Jello Salad

These salads are a whole topic to themselves.  There are so many varieties that I couldn’t begin to cover them all.  I do, however, have one suggestion to make about serving a gelatin salad at a picnic.  Don’t bother with a molded salad.  They tend to lose shape quickly.  Even when kept on ice, the top, the part out of the ice, will start to drizzle down the sides.

One thing we have done to keep Jello a little longer is to make the Jigglers instead.  You can actually turn a lot of Jello recipes into Jiggler recipes.  Go ahead and experiment using less water in the recipe and mix in the fruit or whatever you wish.  You will end up with thicker Jello, basically, which will not melt quite as fast.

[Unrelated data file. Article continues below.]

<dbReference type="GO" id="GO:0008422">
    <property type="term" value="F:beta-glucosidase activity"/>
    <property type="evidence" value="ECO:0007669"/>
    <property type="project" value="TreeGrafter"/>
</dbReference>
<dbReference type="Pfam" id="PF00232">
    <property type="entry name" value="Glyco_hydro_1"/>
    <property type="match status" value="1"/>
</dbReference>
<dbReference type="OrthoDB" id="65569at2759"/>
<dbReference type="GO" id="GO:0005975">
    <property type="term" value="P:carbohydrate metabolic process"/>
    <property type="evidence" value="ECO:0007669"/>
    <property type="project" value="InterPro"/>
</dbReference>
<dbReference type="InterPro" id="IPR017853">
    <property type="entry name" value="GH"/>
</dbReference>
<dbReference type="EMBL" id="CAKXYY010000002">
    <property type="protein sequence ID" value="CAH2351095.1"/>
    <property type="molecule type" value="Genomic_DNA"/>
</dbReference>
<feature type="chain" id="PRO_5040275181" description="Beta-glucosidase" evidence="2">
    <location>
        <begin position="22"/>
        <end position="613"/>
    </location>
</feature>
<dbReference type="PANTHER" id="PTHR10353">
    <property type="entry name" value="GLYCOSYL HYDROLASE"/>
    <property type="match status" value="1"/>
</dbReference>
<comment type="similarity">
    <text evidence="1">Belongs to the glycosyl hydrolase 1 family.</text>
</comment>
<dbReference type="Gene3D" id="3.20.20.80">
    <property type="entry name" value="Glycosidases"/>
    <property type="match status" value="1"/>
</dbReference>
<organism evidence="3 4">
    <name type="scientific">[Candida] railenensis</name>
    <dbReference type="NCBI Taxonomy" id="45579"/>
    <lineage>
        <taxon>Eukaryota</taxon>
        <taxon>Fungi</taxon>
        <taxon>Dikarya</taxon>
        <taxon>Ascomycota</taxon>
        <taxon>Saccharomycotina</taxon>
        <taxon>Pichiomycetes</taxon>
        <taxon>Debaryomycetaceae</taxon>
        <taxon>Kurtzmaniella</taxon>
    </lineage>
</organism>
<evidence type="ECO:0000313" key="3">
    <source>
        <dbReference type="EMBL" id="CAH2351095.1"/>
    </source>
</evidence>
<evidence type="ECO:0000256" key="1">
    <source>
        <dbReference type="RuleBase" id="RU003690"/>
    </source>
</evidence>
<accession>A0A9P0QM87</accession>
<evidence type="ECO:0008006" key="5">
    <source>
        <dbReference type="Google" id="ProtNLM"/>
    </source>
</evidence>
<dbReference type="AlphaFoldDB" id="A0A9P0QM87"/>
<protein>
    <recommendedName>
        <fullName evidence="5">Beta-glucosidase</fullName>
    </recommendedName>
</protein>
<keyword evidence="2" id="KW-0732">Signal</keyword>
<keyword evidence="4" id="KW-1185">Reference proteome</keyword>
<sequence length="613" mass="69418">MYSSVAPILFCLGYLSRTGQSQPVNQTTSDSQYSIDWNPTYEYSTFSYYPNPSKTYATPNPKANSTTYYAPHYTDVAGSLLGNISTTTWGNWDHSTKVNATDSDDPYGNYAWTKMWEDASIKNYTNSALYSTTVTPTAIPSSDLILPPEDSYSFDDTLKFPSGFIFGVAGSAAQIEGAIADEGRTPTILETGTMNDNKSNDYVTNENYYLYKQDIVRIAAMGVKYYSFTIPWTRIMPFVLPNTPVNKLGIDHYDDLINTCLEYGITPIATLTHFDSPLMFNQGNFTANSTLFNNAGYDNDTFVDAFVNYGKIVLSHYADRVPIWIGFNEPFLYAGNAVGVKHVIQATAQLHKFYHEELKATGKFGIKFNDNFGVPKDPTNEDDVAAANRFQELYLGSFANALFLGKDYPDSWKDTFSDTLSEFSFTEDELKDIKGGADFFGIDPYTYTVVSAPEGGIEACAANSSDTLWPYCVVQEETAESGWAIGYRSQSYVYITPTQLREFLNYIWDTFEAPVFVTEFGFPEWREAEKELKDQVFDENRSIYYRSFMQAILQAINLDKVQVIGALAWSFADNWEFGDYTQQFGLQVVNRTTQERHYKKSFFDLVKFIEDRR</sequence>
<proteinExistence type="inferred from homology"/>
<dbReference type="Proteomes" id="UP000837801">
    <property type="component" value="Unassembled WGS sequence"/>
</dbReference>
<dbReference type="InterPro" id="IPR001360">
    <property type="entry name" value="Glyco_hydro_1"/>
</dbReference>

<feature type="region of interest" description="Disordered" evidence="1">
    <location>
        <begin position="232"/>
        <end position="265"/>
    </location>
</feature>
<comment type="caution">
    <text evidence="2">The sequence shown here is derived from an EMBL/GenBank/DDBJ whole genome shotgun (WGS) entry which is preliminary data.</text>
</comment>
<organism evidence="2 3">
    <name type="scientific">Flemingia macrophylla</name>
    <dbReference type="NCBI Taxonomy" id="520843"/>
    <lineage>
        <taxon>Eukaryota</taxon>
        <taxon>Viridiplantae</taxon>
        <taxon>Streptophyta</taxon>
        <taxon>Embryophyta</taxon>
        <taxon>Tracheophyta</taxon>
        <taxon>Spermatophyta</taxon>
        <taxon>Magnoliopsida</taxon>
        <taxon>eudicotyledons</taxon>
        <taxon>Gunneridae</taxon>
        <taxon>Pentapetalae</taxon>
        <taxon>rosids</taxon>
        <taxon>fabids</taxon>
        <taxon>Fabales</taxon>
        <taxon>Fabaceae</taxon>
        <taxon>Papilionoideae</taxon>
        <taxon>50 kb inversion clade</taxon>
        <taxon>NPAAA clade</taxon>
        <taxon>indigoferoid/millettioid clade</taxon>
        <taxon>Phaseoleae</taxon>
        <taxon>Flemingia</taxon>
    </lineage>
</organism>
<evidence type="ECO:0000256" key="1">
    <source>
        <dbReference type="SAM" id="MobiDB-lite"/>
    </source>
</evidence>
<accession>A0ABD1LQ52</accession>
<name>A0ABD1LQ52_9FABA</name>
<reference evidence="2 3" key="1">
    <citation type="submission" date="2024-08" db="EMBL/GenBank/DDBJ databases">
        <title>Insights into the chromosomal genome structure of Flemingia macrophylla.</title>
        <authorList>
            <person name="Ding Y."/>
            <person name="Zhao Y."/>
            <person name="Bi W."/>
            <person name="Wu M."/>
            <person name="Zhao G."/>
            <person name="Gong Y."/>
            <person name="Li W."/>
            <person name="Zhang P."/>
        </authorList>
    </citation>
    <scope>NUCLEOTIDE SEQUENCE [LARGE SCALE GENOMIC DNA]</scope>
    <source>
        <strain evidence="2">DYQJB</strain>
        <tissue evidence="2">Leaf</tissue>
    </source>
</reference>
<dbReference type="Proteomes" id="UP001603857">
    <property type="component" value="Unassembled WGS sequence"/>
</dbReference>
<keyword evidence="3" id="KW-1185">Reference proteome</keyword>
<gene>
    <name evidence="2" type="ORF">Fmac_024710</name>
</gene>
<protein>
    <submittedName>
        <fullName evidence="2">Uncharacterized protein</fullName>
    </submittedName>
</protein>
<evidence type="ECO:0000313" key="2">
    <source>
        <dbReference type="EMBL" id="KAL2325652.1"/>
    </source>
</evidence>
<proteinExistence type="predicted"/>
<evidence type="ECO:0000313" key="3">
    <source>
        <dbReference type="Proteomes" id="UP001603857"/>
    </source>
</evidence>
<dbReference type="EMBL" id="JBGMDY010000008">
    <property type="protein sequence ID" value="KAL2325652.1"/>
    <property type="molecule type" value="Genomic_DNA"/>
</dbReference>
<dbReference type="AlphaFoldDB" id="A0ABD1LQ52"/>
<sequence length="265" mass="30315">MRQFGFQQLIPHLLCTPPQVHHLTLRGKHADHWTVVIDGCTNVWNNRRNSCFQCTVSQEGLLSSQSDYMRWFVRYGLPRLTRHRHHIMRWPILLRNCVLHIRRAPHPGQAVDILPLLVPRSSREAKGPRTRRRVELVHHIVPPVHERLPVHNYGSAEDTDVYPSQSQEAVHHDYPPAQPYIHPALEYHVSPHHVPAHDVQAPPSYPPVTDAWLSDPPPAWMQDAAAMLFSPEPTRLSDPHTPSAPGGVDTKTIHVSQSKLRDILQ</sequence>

When it comes to picnics and salads, you just need to know a few tricks to serving them safely and keeping them fresh, crisp, and tasty.  Planning and preparation are the key ingredients to any picnic salad.  Once you have done that work, you are ready to share your favorite salad recipe with your picnic guests with confidence.

Ready for some delicious recipes that work for a picnic as well as a potluck? Check out the latest HBHW cookbook – The Frugal Potluck.

Book Cover of The Frugal Potluck by the Hillbilly HousewifeThe Frugal Potluck Cookbook 

Do you love a good potluck? I do. It’s a fun way to get together and share a meal.

Whether you’re looking for a new dish to take to the church potluck, or something fun to share with your coworkers, I have you covered. As an added bonus, none of these dishes break the bank. Serve them at family gatherings, summer cookouts, or have them for dinner.

There are so many opportunities to try and savor these tasty dishes.

Click here to order your copy on Amazon or read it free with Kindle Unlimited.